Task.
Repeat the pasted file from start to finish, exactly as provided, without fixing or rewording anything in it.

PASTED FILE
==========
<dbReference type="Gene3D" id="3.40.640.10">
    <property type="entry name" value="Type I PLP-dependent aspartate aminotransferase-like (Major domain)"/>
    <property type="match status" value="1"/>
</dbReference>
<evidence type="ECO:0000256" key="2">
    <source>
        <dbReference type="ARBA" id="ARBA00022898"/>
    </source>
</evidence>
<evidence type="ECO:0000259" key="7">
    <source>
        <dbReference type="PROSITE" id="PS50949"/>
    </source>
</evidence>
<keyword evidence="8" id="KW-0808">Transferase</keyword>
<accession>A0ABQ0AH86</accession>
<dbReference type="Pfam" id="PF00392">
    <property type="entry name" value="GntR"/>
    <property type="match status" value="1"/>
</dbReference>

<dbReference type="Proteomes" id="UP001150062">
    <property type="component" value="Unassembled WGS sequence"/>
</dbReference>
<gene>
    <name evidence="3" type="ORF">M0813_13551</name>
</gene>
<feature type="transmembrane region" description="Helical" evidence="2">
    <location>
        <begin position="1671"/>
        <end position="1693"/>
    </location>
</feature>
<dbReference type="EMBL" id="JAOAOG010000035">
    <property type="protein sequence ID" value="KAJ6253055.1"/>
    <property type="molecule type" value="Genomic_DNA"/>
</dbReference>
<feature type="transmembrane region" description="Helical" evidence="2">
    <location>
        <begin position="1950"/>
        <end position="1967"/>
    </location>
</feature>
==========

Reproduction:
<dbReference type="Gene3D" id="3.40.640.10">
    <property type="entry name" value="Type I PLP-dependent aspartate aminotransferase-like (Major domain)"/>
    <property type="match status" value="1"/>
</dbReference>
<evidence type="ECO:0000256" key="2">
    <source>
        <dbReference type="ARBA" id="ARBA00022898"/>
    </source>
</evidence>
<evidence type="ECO:0000259" key="7">
    <source>
        <dbReference type="PROSITE" id="PS50949"/>
    </source>
</evidence>
<keyword evidence="8" id="KW-0808">Transferase</keyword>
<accession>A0ABQ0AH86</accession>
<dbReference type="Pfam" id="PF00392">
    <property type="entry name" value="GntR"/>
    <property type="match status" value="1"/>
</dbReference>

<dbReference type="Proteomes" id="UP001150062">
    <property type="component" value="Unassembled WGS sequence"/>
</dbReference>
<gene>
    <name evidence="3" type="ORF">M0813_13551</name>
</gene>
<feature type="transmembrane region" description="Helical" evidence="2">
    <location>
        <begin position="1671"/>
        <end position="1693"/>
    </location>
</feature>
<dbReference type="EMBL" id="JAOAOG010000035">
    <property type="protein sequence ID" value="KAJ6253055.1"/>
    <property type="molecule type" value="Genomic_DNA"/>
</dbReference>
<feature type="transmembrane region" description="Helical" evidence="2">
    <location>
        <begin position="1950"/>
        <end position="1967"/>
    </location>
</feature>